DC at Night

DC at Night

Wednesday, April 10, 2013

Bending Toward Justice

At 22, Bernard Lafayette was already a veteran of the Civil Rights wars. He had been a Freedom Rider. He had worked in the Mississippi heat to register poor black voters. Now, on this 1963 day, he was awaiting his next assignment from his leader James Foreman. In front of both men was a giant map of the South. Lafayette noticed there was a large X over a portion of Alabama. Lafayette asked about the X. Foreman said it had been placed there since it had been determined that it would be hopeless to mount of voter registration drive in that area, which included the city of Selma, called by many at the time the most racist city in all of the South.

Foreman explained the reasoning behind that decision. Less than 1% of all the eligible African-American voters in Dallas County had been able to register. The 1st obstacle was a formidable 3-page application that had to be filled out if you were black. Make 1 simple mistake and your request would be rejected.  If you did successfully complete the application, you had to take an oral test with inane questions on federal, state, and local governments. One question was to name all the county judges in Alabama. There were 67 of them. Finally, if you somehow completed those 2 tasks, you had to pay a poll tax.

But the problems didn't stop there. If you did become a registered voter, your name was published for 2 weeks in the local paper so it could be seen by every segregationist and Ku Klux Klan member in the area. Even worse, you became a target of Sheriff Jim Clark, a 6'3" 225-pound brutal racist who always carried a pistol, a cattle prod, and a rope as he enforced his version of the law, a version that contained no provisions for the well-being of any black person.

Lafayette knew immediately what he wanted to do "He said 'that's where I want to go," says history professor and author Gary May. "What did he have to lose except for his life?"

In his new book, Bending Toward Justice: The Voting Rights Act and the Transformation of American Democracy, May tells the story behind the historic enactment of the 1965 Voting Rights Act. Of course, the major players such as Martin Luther King and President Lyndon Johnson play prominent roles in the story, but May said he wanted to focus on other influential characters, such as Lafayette, that were "lost in history's shadow."

"I was trying to write a people's history of the Voting Rights Act," May told the audience who came to the National Archives today to hear him talk about his book. "These were people who risked everything ... they risked their lives for the right to vote and they earned it and then they fought to preserve it."

For those unfamiliar with the story, Lafayette and others began a dangerous, arduous process that eventually led to a bloody confrontation on a Selma bridge that so horrified and galvanized the nation that President Johnson was able to get a Voting Rights bill through Congress.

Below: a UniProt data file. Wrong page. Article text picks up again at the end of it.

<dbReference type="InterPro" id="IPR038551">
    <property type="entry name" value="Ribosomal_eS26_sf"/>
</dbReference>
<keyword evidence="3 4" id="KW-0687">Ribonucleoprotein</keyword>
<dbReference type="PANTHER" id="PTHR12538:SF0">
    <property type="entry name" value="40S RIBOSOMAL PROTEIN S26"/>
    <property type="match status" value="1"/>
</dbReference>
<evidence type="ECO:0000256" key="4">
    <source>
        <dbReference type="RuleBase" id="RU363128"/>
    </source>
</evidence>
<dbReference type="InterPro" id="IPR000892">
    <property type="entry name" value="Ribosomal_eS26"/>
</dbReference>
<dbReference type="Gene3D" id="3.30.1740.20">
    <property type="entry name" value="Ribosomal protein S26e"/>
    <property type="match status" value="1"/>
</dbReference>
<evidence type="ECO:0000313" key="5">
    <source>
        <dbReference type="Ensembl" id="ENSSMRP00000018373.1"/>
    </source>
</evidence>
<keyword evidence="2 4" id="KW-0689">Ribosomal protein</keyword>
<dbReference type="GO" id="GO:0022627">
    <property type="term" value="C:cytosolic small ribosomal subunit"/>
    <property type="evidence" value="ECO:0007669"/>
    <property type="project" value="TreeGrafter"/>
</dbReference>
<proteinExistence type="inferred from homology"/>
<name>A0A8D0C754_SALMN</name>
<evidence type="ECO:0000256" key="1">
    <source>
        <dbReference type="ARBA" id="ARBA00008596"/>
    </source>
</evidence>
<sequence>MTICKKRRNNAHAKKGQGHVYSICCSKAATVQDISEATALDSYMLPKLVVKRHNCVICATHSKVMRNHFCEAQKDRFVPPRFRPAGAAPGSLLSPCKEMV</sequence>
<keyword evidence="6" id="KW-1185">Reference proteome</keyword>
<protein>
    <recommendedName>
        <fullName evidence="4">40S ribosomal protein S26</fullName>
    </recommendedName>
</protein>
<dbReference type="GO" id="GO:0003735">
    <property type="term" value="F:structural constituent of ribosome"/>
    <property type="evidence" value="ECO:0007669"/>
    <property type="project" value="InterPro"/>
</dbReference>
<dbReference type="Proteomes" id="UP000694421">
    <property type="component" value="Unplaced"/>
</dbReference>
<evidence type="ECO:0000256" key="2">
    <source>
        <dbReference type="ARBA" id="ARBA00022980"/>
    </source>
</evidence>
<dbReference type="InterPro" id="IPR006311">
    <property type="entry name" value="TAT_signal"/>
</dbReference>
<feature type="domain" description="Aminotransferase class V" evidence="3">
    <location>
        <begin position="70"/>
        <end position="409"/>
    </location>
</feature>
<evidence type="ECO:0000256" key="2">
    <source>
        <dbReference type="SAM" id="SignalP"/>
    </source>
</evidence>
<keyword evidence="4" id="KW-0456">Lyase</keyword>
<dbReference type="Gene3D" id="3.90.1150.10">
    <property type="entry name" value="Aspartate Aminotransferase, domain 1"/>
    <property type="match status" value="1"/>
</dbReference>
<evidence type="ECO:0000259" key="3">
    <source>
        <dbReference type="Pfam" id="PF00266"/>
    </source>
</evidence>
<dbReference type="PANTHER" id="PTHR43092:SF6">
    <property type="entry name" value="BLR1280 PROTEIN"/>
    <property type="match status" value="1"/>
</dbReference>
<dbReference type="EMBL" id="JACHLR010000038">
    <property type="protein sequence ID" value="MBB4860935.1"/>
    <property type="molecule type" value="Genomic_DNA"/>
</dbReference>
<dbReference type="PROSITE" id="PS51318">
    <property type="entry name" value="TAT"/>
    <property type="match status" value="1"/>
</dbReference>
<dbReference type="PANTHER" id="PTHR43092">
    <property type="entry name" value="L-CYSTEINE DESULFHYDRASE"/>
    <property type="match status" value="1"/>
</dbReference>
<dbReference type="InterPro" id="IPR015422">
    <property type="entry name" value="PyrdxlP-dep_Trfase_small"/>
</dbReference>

"The Voting Rights Act was written with the blood and the bruises of the marchers on the Edmund Pettus Bridge," May said.

Since the enactment in 1965, the law has been renewed 4 more times - in 1970, 1975, 1982, and 2006. But now, May said, it is facing its toughest challenge. This year, the Supreme Court heard oral arguments from representatives of Shelby County, Alabama, claiming that the law is unconstitutional since it treats states differently. They especially object to a provision that makes 9 states (most of them in the South) have to get any voting law changes approved by the Federal Department of Justice.  A ruling on that case is expected later this year.

May says he hopes the Supreme Court rules in favor of continuing the provisions of the Act, which opponents contend are antiquated and no longer needed. "Voter suppression is as American as apple pie. The voting rights wars have a long, long, history," May said. "It's a fallacious argument to say the voting laws are no longer needed. Look at what was tried in 2011 and 2012. Yes, we have made progress. But how many governors of Louisiana, of Mississippi, of Alabama, of Texas, of South Carolina, have been African-Americans? Things have gotten better, but I don't think we can go back."

Tales, Tidbits, and Tips
May was asked what he thinks will happen at the Supreme Court level. "I'm optimistic," he said. "Even if the Supreme Court were to overturn provisions in the act, it would only be a temporary setback. Very often the best friends of the Civil Rights movement are its enemies. This could create momentum to have revisions that, in the long run, could nationalize and strengthen the voting rights act."

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